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The customer is always right. We’ve all heard that old cliché, time and time again, and by now most of us have likely succumbed to its conventional wisdom. There is an exception to every rule, however — and the prevalence of online reviews is a big one.

For all of the many advantages the Internet provides, it comes with its fair share of setbacks, and one of the big downsides of digital communication is that consumers can now post reviews of any company they want — and they can say whatever they want, as well. Meanwhile, most of us have out smartphones with us at all times, so if we’re on vacation or simply driving through our home town and spot a new restaurant or store we’d like to try, obtaining a few quick online reviews is never too difficult.

The Wages of Bad Reviews

Not only are online reviews increasingly common, thanks to smart phones as well as sites like Angie’s List, TripAdvisor.com, and Yelp, but they are also increasingly influential. Online reviews are essentially the new “word of mouth.” Consumers trust them implicitly, and the average consumer would never make a major purchase without consulting some online reviews, first.

What this means is that, if your company receives good reviews across the board, then you’re fine. If there’s a single negative review of your company, on a site like Yelp, then it could prove ruinous. A bad review can lead to lost customers, diminished sales, and a glut of refund requests or chargebacks. It can even inspire more consumers to pen more bad reviews, making your brand’s online reputation spiral out of control.

Think about it: A consumer is seeking a new dentist, and he or she sees your dental practice advertised in the Yellow Pages. He or she then takes to Google and conducts a search — only to see that the first search result listing is a Yelp review, where a former patient gave you one star, complaining about your staff’s level of service, or your own bedside manner. Meanwhile, Google is displaying an ad for your closest competitor — a dental practice with a full five stars. Which of these two practices do you think will flourish — and which will all but fade into obscurity?

Protecting Yourself Against Online Reviews

What, then, is a business owner to do? The first and most important thing to remember is that you cannot prevent people from posting bad reviews, nor can you erase or undo those reviews once they are published. Negative reviews could come at any time — from real customers or from disgruntled ex-employees, even from your business rivals. All you can do is be ready for them.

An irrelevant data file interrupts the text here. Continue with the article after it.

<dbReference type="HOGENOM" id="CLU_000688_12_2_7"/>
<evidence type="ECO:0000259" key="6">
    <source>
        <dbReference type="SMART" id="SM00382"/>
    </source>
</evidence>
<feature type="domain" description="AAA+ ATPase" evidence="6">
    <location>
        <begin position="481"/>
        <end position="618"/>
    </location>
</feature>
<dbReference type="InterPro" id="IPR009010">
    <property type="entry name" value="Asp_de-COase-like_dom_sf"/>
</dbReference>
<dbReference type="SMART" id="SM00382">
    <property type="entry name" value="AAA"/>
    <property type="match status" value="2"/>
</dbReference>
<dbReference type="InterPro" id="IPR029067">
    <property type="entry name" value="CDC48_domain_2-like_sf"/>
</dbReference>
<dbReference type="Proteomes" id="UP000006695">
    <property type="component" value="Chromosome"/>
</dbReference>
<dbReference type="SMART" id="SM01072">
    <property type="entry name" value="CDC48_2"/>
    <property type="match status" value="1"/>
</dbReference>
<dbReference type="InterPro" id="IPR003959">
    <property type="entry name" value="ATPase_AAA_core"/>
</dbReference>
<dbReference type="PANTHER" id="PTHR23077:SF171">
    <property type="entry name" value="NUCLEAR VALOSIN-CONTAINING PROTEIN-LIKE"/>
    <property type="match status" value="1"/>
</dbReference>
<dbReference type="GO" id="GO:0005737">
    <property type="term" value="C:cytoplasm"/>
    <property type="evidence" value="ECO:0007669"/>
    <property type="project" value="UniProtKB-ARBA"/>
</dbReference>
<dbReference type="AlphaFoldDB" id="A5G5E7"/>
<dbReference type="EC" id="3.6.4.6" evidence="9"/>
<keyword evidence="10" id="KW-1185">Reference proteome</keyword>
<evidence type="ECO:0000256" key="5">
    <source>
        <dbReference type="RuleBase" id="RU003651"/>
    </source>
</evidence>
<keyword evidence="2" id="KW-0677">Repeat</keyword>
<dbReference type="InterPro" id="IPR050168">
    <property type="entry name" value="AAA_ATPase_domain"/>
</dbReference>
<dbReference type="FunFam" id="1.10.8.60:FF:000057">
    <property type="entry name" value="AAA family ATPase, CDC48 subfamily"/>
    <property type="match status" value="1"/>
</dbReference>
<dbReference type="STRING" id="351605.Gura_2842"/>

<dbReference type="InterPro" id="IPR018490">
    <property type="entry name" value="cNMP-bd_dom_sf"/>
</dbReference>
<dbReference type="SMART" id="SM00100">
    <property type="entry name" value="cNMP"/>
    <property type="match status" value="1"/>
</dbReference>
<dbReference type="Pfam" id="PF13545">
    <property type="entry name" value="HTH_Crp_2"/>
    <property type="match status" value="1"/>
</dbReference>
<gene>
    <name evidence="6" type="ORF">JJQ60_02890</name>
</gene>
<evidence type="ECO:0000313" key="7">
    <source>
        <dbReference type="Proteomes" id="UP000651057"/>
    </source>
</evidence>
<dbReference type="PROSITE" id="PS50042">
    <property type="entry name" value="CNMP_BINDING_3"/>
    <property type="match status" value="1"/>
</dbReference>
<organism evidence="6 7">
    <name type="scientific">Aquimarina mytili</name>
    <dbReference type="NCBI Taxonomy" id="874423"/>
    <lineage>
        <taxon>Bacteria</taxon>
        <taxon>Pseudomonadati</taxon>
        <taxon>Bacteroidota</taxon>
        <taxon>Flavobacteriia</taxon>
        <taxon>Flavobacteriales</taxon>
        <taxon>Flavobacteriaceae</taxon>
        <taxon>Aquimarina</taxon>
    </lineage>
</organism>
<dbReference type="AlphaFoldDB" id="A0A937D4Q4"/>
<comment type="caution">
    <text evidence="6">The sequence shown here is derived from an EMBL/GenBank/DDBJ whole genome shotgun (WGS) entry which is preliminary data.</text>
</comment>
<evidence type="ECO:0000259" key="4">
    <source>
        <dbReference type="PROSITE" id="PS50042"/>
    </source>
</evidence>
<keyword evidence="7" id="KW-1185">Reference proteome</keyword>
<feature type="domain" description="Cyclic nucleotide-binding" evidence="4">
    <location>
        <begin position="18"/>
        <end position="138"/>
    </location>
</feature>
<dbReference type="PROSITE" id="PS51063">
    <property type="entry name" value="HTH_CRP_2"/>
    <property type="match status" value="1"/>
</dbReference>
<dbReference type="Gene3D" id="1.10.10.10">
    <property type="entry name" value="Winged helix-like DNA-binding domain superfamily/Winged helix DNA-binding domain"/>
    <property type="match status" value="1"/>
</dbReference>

The second important thing to remember is that a negative review is really only a problem if it’s on the first page of Google search results. Some 90% of Internet search engine users never click past the first page of search results for any given query. If a consumer Googles your name and the only negative review is on page 5, well, then that review is unlikely to ever be seen by anyone. It’s a non-issue.

The way to protect yourself against these bad reviews, then, is suppression. You can’t stop bad reviews from happening, but you can keep them off the first page of search results listing. The way you do this is by essentially blanketing the first page or two of Google and Bing results with positive information about your brand.

Start by snatching up the best online real estate — YourBrandName.com, .org, .net, and so on. Try to put some content on those pages, simply taking about how great your company is — and refresh or update the content as often as you can. Just as important is maintaining regular activity on Facebook and other social networks. You effectively need to supply the search engines with as much positive, brand-enhancing content as possible in order to keep those negative reviews suppressed!

What Happens When Bad Reviews Appear?

Sometimes, despite all of your best efforts to the contrary, you may run into some negative consumer feedback. It’s important to know how to respond to these reviews productively — and, when you should simply refrain from responding at all.

For positive reviews, a polite and prompt response is a good idea. It helps you establish yourself as friendly and personable, and it generates goodwill for your brand. Even in cases of genuinely constructive feedback, a response is typically a good idea.

For bad or outright unreasonable reviews, however, the best tactic is to resist the urge to respond at all. Part of this is because responses to these reviews often come across as angry or hasty, and that’s not going to help with your reputation management concerns. More to the point, though, responding to negative reviews lends them more traction within the search engine itself. It’s better to double down on your suppression efforts, and let that positive content do its job!

Rich Gorman is a serial internet entrepreneur with an extensive background in direct marketing, affiliate marketing, and online reputation management. In addition, Rich operates the official blog for the Direct Response industry where he shares his thoughts on Direct Response Marketing.

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